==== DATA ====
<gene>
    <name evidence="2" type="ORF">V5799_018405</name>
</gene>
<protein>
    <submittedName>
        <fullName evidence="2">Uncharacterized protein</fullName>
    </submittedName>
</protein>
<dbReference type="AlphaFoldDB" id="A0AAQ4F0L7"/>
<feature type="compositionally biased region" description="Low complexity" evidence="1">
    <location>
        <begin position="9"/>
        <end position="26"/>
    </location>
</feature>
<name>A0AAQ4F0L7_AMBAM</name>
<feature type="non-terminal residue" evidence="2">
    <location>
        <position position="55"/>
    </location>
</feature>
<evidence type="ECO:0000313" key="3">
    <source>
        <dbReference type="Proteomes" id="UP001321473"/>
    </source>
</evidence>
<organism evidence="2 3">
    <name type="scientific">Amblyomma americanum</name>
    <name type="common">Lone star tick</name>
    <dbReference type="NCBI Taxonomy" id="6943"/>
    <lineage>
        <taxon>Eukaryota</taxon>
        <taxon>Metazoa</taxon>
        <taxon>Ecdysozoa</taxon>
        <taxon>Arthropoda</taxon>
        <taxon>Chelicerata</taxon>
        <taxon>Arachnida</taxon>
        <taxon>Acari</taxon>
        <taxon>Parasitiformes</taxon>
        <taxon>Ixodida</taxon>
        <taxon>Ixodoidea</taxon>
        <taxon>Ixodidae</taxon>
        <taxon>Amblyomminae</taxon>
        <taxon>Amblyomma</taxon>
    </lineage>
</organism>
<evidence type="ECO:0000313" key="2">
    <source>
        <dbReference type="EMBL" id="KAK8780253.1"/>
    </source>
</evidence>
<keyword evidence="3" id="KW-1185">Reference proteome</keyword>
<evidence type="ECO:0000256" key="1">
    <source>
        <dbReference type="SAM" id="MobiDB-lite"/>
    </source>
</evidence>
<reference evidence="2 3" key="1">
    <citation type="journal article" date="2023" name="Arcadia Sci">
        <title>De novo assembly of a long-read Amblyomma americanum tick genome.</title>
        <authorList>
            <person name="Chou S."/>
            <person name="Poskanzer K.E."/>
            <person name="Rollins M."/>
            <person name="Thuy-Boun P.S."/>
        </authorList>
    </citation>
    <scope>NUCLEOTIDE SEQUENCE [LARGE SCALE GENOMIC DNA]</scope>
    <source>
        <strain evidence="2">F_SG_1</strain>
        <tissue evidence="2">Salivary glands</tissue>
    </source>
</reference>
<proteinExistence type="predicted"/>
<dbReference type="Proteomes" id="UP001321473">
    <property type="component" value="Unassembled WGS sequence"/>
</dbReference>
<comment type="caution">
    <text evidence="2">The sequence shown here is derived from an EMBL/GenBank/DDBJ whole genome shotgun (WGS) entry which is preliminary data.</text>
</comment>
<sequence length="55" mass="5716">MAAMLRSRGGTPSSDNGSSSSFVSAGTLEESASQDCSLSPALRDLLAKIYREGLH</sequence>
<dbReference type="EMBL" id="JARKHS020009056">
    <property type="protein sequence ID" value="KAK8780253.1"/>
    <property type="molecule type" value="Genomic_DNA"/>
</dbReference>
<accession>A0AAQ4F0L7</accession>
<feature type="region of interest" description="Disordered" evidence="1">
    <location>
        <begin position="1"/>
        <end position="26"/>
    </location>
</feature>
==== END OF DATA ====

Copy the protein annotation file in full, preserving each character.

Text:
<gene>
    <name evidence="2" type="ORF">V5799_018405</name>
</gene>
<protein>
    <submittedName>
        <fullName evidence="2">Uncharacterized protein</fullName>
    </submittedName>
</protein>
<dbReference type="AlphaFoldDB" id="A0AAQ4F0L7"/>
<feature type="compositionally biased region" description="Low complexity" evidence="1">
    <location>
        <begin position="9"/>
        <end position="26"/>
    </location>
</feature>
<name>A0AAQ4F0L7_AMBAM</name>
<feature type="non-terminal residue" evidence="2">
    <location>
        <position position="55"/>
    </location>
</feature>
<evidence type="ECO:0000313" key="3">
    <source>
        <dbReference type="Proteomes" id="UP001321473"/>
    </source>
</evidence>
<organism evidence="2 3">
    <name type="scientific">Amblyomma americanum</name>
    <name type="common">Lone star tick</name>
    <dbReference type="NCBI Taxonomy" id="6943"/>
    <lineage>
        <taxon>Eukaryota</taxon>
        <taxon>Metazoa</taxon>
        <taxon>Ecdysozoa</taxon>
        <taxon>Arthropoda</taxon>
        <taxon>Chelicerata</taxon>
        <taxon>Arachnida</taxon>
        <taxon>Acari</taxon>
        <taxon>Parasitiformes</taxon>
        <taxon>Ixodida</taxon>
        <taxon>Ixodoidea</taxon>
        <taxon>Ixodidae</taxon>
        <taxon>Amblyomminae</taxon>
        <taxon>Amblyomma</taxon>
    </lineage>
</organism>
<evidence type="ECO:0000313" key="2">
    <source>
        <dbReference type="EMBL" id="KAK8780253.1"/>
    </source>
</evidence>
<keyword evidence="3" id="KW-1185">Reference proteome</keyword>
<evidence type="ECO:0000256" key="1">
    <source>
        <dbReference type="SAM" id="MobiDB-lite"/>
    </source>
</evidence>
<reference evidence="2 3" key="1">
    <citation type="journal article" date="2023" name="Arcadia Sci">
        <title>De novo assembly of a long-read Amblyomma americanum tick genome.</title>
        <authorList>
            <person name="Chou S."/>
            <person name="Poskanzer K.E."/>
            <person name="Rollins M."/>
            <person name="Thuy-Boun P.S."/>
        </authorList>
    </citation>
    <scope>NUCLEOTIDE SEQUENCE [LARGE SCALE GENOMIC DNA]</scope>
    <source>
        <strain evidence="2">F_SG_1</strain>
        <tissue evidence="2">Salivary glands</tissue>
    </source>
</reference>
<proteinExistence type="predicted"/>
<dbReference type="Proteomes" id="UP001321473">
    <property type="component" value="Unassembled WGS sequence"/>
</dbReference>
<comment type="caution">
    <text evidence="2">The sequence shown here is derived from an EMBL/GenBank/DDBJ whole genome shotgun (WGS) entry which is preliminary data.</text>
</comment>
<sequence length="55" mass="5716">MAAMLRSRGGTPSSDNGSSSSFVSAGTLEESASQDCSLSPALRDLLAKIYREGLH</sequence>
<dbReference type="EMBL" id="JARKHS020009056">
    <property type="protein sequence ID" value="KAK8780253.1"/>
    <property type="molecule type" value="Genomic_DNA"/>
</dbReference>
<accession>A0AAQ4F0L7</accession>
<feature type="region of interest" description="Disordered" evidence="1">
    <location>
        <begin position="1"/>
        <end position="26"/>
    </location>
</feature>